Joyce smiled slightly at Hank, who looked in shock at the still form on the bed. He’d only met Xander twice, during the short time they’d been looking for Buffy, and had nowhere near the emotional connection to the boy that Buffy and Joyce had. But the sight of him was devastating.

“My God,” he swallowed. “His father did this?”

Joyce nodded as Buffy let out a sob. “Yeah.”

Hank looked slightly guilty. “Is it bad of me to think that no matter what I did, at least I wasn’t this much of a bastard?”

Buffy made a noise between a sob and a snort.

Joyce smiled slightly. “I must admit that after what happened, I feel rather the same about Jessica Harris and Sheila Rosenberg.”

“So what happens now?” Hank asked. “Why is he here? How is the military involved?”

There was a cleared throat and a grizzled man in the uniform of an Air Force Colonel stepped in. He winced at the sight of Xander in the bed. “Moral obligation, Mr Summers. Our actions, however well intended, led to the current unexpected situation. My commanding officer agreed that we would do our best to help. He looked around apologetically. “My name is O’Neill, Colonel Jack O’Neill. This is Gene-”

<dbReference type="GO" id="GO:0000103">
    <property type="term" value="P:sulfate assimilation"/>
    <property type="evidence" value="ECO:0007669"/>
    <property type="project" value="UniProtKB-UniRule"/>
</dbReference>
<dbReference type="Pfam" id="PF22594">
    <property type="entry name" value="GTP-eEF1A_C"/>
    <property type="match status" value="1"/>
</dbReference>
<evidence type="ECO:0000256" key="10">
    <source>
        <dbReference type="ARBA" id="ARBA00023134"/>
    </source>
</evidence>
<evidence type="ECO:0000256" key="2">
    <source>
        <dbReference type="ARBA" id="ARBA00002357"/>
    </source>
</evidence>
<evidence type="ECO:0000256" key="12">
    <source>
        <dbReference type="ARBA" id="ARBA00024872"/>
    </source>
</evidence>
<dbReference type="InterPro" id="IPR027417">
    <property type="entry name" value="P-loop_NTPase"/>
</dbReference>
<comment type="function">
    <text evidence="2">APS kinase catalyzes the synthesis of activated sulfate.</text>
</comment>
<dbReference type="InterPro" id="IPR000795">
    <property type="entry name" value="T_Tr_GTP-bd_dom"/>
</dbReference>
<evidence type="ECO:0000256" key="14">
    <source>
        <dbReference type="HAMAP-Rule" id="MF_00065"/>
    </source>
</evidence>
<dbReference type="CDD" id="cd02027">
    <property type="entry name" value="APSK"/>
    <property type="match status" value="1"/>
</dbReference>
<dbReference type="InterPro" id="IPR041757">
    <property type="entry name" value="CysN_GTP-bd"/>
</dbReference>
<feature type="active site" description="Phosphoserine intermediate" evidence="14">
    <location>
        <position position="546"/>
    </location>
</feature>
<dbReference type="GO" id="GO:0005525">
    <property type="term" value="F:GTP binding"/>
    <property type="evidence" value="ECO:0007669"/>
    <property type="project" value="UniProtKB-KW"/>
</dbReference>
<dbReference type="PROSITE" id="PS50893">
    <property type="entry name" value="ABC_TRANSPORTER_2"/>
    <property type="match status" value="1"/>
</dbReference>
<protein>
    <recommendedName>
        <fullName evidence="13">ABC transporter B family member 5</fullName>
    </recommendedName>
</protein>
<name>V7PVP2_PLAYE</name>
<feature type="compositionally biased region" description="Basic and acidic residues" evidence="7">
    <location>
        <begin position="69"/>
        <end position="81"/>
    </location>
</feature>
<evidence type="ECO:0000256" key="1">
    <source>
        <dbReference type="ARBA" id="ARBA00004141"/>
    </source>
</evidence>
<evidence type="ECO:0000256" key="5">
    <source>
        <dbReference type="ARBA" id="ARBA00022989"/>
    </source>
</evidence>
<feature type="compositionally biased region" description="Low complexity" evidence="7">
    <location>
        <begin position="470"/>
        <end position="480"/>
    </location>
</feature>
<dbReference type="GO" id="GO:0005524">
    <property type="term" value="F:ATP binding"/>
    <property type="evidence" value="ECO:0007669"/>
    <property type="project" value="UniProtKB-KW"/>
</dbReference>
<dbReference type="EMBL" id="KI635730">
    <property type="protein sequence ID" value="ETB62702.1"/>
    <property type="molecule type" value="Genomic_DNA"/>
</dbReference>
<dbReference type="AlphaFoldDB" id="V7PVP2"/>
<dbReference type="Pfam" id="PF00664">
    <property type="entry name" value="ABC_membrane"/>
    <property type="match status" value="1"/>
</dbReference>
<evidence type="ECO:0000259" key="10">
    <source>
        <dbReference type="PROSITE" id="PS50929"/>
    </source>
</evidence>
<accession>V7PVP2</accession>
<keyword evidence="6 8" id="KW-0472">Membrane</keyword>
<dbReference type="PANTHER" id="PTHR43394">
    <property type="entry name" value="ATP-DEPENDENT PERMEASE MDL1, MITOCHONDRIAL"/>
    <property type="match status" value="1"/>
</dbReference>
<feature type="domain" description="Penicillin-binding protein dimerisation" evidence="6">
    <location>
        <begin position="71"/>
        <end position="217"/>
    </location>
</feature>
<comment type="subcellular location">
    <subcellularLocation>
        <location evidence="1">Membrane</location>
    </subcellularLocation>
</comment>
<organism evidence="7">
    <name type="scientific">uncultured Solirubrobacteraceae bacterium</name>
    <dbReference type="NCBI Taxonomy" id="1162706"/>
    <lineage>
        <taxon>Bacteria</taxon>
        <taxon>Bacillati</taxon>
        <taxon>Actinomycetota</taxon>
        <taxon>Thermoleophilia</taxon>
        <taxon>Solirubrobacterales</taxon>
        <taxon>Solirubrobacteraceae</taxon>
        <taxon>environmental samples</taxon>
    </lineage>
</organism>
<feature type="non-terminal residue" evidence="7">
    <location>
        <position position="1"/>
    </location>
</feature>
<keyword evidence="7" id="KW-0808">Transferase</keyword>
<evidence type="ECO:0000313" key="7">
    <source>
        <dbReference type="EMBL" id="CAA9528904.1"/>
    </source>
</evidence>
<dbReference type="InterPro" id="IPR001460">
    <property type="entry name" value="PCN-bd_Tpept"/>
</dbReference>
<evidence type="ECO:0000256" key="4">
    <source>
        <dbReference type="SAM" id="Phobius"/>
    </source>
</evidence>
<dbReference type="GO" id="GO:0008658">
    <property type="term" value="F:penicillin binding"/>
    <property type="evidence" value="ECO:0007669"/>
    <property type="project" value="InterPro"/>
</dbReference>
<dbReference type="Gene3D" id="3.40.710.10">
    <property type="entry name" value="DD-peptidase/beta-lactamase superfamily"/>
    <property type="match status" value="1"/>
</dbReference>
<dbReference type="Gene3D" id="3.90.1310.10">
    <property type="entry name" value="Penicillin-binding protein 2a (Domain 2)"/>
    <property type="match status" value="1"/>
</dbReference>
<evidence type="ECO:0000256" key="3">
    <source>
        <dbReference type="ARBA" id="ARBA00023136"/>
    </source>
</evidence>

“Mr. Carter, Jack. I’m retired, remember?” Jacob smiled at the group in the room. “I’ve been asked to use certain skills I have…”

His voice trailed off as the small blonde girl fixed him with an icy glare. He’d been expecting her to rail at Jack, possibly deservedly so, but she was staring at him. Selmac squirmed inside him as if the symbiote was worried or afraid.

“Buffy?” Joyce asked. “What’s wrong?”

Buffy stepped between her mother and Jacob, grabbed her father and pushed him behind her as well. “I don’t know what you are, but if you move any closer, we’ll get to see what colour blood you have,” she growled.

Jacob stepped back at the sheer sense of violence and anger the girl exuded. %Selmac? What’s going on?%

%I don’t know. I can feel her and on some level I fear her. That is strange, as I’ve never met her before. Yet she seems familiar on some instinctive level. That is worrisome.%

%What else is worrisome is that she looks about ready to tear us limb from limb and that she knows we’re not completely human,% Jacob pointed out.

Buffy took another step towards them, her eyes narrowing, this time at Jack. “You’ve got nerve. Is this what you wanted? To get Xander, all of us, so you can experiment on us? You’ve already got a pet demon, now you want to see if we’ll jump through your hoops?”

“Demon?” Jack said rather stupidly.